Steve Usdin at BioCentury has, in the newsletter's March 21st issue, gone into some more detail about the whole process where KV Pharmaceuticals stepped in under the Orphan Drug Act to pick up exclusive marketing rights to the drug. The company, he says, "arguably has played a marginal role" in getting the drug back onto the market.
Here's the timeline, from that article and some digging around of my own: in 1956, Squibb got FDA approval for the exact compound (progesterone caproate) for the exact indication (preventing preterm labor), under the brand name Delalutin. But at that time, the FDA didn't require proof of efficacy, just safety. There were several small, inconclusive academic studies during the 1960s. In 1971, the FDA noted that the drug was effective for abnormal uterine bleeding and other indications, and was "probably effective" for preventing preterm delivery. In 1973, though, based on further data from the company, the agency went back on that statement, and said that there was now evidence of birth defects from the use of Delalutin in pregnant women, and removed any of these as approved uses. In the late 1970s, warning language was further added. In 1989, the agency said that its earlier concerns (heart and limb defects) were unfounded, but warned of others. By 1999, the FDA had concluded that progesterone drugs were too varied in their effects to be covered under a single set of warnings, and took the warning labels off.
In 1998, the National Institute of Child Health and Human Development launched a larger, controlled study, but this was an example of bad coordination all the way. By this time, Bristol-Myers Squibb had requested that Delalutin's NDAs be revoked, saying that they hadn't even sold the compound for several years. This seems to have also been a move, though, in response to FDA complaints about earlier violations of manufacturing guidelines and a request to recall the outstanding stocks of the drug. So the NICHD study was terminated after a year, with no results, and the drug's NDA was revoked as of September, 2000.
The NICHD had started another study by then, however, although I'm not sure how they solved their supply problems. This is the one that reported data in 2003, and showed a real statistical benefit for preterm labor. More physicians began to prescribe the drug, and in 2008, the American College of Obstetricians and Gynecologists recommended its use.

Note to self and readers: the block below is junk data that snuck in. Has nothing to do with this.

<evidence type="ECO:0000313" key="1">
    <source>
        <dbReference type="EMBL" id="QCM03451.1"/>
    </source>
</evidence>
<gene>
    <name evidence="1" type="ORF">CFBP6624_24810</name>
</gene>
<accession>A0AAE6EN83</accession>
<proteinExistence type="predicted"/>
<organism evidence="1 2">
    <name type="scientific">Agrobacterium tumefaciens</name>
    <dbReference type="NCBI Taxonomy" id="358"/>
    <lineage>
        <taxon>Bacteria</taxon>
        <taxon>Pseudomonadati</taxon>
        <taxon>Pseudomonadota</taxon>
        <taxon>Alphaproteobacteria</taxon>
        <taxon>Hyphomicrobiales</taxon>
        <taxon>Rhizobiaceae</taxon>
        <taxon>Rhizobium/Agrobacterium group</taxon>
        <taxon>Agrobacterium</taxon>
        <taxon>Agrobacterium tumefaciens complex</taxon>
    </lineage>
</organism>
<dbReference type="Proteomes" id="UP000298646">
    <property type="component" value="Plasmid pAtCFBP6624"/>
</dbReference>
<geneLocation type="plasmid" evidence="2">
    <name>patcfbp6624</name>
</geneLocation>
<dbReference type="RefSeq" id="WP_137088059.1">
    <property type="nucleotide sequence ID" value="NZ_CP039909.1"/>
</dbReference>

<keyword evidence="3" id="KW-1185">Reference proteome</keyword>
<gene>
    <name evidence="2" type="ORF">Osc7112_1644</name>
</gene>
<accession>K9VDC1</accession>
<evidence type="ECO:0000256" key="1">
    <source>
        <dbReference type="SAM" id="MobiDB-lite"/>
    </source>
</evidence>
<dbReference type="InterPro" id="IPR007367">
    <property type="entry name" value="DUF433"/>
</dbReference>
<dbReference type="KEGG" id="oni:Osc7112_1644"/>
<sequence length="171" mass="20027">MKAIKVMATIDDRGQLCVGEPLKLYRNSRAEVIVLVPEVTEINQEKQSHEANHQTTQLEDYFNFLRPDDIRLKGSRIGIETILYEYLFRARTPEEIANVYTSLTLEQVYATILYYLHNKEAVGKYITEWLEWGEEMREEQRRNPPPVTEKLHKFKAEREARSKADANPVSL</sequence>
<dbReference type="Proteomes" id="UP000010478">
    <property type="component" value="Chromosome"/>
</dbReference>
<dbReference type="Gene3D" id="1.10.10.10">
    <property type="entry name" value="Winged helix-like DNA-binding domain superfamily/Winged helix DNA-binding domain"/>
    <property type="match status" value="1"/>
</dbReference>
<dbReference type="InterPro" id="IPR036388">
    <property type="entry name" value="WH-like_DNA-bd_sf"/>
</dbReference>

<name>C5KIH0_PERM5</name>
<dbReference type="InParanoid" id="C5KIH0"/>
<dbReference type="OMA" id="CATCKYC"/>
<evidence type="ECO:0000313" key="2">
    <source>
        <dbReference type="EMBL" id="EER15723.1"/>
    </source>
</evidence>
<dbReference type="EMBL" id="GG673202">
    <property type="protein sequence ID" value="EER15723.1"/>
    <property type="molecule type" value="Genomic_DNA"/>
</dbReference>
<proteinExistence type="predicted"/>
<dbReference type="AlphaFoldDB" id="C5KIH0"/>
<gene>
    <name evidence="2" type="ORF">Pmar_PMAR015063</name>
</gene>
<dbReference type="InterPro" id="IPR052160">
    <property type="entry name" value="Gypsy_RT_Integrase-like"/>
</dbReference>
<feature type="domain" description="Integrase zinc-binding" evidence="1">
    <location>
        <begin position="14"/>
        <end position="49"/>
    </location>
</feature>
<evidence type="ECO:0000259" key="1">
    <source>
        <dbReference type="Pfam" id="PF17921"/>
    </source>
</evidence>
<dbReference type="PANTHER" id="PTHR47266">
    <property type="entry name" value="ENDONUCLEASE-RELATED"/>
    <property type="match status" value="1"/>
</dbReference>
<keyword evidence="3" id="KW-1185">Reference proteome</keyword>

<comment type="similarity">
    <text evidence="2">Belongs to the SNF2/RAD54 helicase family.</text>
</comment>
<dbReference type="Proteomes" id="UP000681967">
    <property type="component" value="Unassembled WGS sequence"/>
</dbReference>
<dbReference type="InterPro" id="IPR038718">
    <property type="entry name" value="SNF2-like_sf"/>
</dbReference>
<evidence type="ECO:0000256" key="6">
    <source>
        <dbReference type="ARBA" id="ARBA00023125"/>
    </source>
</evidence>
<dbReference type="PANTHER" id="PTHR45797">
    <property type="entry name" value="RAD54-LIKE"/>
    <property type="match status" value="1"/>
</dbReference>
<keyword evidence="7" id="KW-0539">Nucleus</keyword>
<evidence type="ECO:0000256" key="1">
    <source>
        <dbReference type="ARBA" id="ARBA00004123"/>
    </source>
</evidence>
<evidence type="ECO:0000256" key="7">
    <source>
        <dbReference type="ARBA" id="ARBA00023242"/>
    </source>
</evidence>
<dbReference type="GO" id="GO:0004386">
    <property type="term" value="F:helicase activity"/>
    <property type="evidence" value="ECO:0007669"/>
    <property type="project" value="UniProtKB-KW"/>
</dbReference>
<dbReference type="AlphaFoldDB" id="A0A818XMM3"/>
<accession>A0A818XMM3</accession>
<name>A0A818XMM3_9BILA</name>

So much for the medical efficacy side of the story. Now we get back to the regulatory and marketing end of things. In March of 2006, a company called CUSTOpharm asked the FDA to determine if the drug had been withdrawn for reasons of safety or efficacy - basically, was it something that could be resubmitted as an ANDA? The agency determined that the compound was so eligible.
Meanwhile, another company called Adeza Biomedical was moving in the same direction (as far as I can tell, they and CUSTOpharm had nothing to do with each other, but I don't have all the details). Adeza submitted an NDA in July 2006, under the FDA's provision for using data that that applicant had not generated - in fact, they used the NICHD study results. They called the compound Gestiva, and asked for accelerated approval, since preterm delivery was accepted as a surrogate for infant mortality. An advisory committee recommended this in August of 2006, by a 12 to 9 vote. (Scroll down to the bottom of this page for the details).
The agency sent Adeza an "approvable" letter in October 2006 which asked for more animal studies. The next year, Adeza was bought by Cytec, who were bought by Hologic, who sold the Gestiva rights to KV Pharmaceuticals in January 2008. So that's how KV enters the story: they bought the drug program from someone who bought it from someone who just used a government agency's clinical data.
The NDA was approved by the FDA in February 2011, along with a name change to Makena. By this time, KV and Hologic had modified their agreement - KV had already paid up nearly $80 million, with another $12.5 million due with the approval, and has further payments to make to Hologic which would take the total purchase price up to nearly $200 million. That's been their main expense for the drug, by far. The FDA has asked them to continue two ongoing studies of Makena - one placebo-controlled trial to look at neonatal mortality and morbidity, and one observational study to see if there are any later developmental effects. Those studies will report in late 2016, and KV has said that their costs will be in the "tens of millions". So they paid more for the rights to Makena than it's costing them to get it studied in the clinic.
That only makes sense if they can charge a lot more than the generic price for the drug had been, of course, and that's what takes us up to today, with the uproar over the company's proposed price tag of $1500 per treatment. But the St. Louis Post-Dispatch (thanks to FiercePharma for the link) says that the company has now filed its latest 10-Q with the SEC, and is notifying investors that its pricing plans are in doubt:
The success of the Company’s commercialization of Makena™ is dependent upon a number o